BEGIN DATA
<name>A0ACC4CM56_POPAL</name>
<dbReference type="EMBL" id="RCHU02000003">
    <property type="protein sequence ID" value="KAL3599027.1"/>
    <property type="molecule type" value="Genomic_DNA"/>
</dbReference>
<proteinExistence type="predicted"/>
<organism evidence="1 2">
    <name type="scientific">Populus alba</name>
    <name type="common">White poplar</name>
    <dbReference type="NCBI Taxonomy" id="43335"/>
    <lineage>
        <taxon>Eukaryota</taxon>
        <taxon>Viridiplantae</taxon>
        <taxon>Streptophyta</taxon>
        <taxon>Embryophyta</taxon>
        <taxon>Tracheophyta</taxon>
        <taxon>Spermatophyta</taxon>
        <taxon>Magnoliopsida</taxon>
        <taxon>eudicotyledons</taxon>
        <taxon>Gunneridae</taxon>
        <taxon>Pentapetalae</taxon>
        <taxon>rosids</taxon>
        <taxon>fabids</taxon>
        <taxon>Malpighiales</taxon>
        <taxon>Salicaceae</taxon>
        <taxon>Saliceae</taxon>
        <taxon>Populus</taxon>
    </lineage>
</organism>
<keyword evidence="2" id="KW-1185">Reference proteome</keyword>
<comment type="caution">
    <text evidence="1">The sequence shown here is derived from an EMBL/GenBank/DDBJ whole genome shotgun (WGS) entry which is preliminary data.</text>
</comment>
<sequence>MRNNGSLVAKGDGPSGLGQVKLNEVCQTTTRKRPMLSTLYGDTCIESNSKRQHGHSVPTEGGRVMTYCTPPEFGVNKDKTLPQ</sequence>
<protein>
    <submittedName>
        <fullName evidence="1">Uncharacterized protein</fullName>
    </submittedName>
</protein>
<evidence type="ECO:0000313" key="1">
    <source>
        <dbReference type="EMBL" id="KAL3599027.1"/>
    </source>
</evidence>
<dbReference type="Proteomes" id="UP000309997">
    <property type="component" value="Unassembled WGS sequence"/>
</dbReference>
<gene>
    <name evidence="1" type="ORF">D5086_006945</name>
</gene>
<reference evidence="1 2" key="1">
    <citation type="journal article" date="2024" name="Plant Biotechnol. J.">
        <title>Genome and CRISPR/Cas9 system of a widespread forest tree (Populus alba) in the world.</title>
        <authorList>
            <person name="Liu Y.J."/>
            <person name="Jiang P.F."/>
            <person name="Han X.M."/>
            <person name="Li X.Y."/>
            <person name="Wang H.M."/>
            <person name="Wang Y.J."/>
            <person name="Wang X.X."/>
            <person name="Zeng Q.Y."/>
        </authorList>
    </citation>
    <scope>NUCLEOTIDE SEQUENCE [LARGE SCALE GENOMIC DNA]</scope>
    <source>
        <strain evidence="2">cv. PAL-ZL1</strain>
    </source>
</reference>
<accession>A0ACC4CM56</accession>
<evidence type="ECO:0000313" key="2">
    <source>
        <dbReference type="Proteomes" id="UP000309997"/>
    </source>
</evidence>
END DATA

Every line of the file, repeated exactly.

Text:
<name>A0ACC4CM56_POPAL</name>
<dbReference type="EMBL" id="RCHU02000003">
    <property type="protein sequence ID" value="KAL3599027.1"/>
    <property type="molecule type" value="Genomic_DNA"/>
</dbReference>
<proteinExistence type="predicted"/>
<organism evidence="1 2">
    <name type="scientific">Populus alba</name>
    <name type="common">White poplar</name>
    <dbReference type="NCBI Taxonomy" id="43335"/>
    <lineage>
        <taxon>Eukaryota</taxon>
        <taxon>Viridiplantae</taxon>
        <taxon>Streptophyta</taxon>
        <taxon>Embryophyta</taxon>
        <taxon>Tracheophyta</taxon>
        <taxon>Spermatophyta</taxon>
        <taxon>Magnoliopsida</taxon>
        <taxon>eudicotyledons</taxon>
        <taxon>Gunneridae</taxon>
        <taxon>Pentapetalae</taxon>
        <taxon>rosids</taxon>
        <taxon>fabids</taxon>
        <taxon>Malpighiales</taxon>
        <taxon>Salicaceae</taxon>
        <taxon>Saliceae</taxon>
        <taxon>Populus</taxon>
    </lineage>
</organism>
<keyword evidence="2" id="KW-1185">Reference proteome</keyword>
<comment type="caution">
    <text evidence="1">The sequence shown here is derived from an EMBL/GenBank/DDBJ whole genome shotgun (WGS) entry which is preliminary data.</text>
</comment>
<sequence>MRNNGSLVAKGDGPSGLGQVKLNEVCQTTTRKRPMLSTLYGDTCIESNSKRQHGHSVPTEGGRVMTYCTPPEFGVNKDKTLPQ</sequence>
<protein>
    <submittedName>
        <fullName evidence="1">Uncharacterized protein</fullName>
    </submittedName>
</protein>
<evidence type="ECO:0000313" key="1">
    <source>
        <dbReference type="EMBL" id="KAL3599027.1"/>
    </source>
</evidence>
<dbReference type="Proteomes" id="UP000309997">
    <property type="component" value="Unassembled WGS sequence"/>
</dbReference>
<gene>
    <name evidence="1" type="ORF">D5086_006945</name>
</gene>
<reference evidence="1 2" key="1">
    <citation type="journal article" date="2024" name="Plant Biotechnol. J.">
        <title>Genome and CRISPR/Cas9 system of a widespread forest tree (Populus alba) in the world.</title>
        <authorList>
            <person name="Liu Y.J."/>
            <person name="Jiang P.F."/>
            <person name="Han X.M."/>
            <person name="Li X.Y."/>
            <person name="Wang H.M."/>
            <person name="Wang Y.J."/>
            <person name="Wang X.X."/>
            <person name="Zeng Q.Y."/>
        </authorList>
    </citation>
    <scope>NUCLEOTIDE SEQUENCE [LARGE SCALE GENOMIC DNA]</scope>
    <source>
        <strain evidence="2">cv. PAL-ZL1</strain>
    </source>
</reference>
<accession>A0ACC4CM56</accession>
<evidence type="ECO:0000313" key="2">
    <source>
        <dbReference type="Proteomes" id="UP000309997"/>
    </source>
</evidence>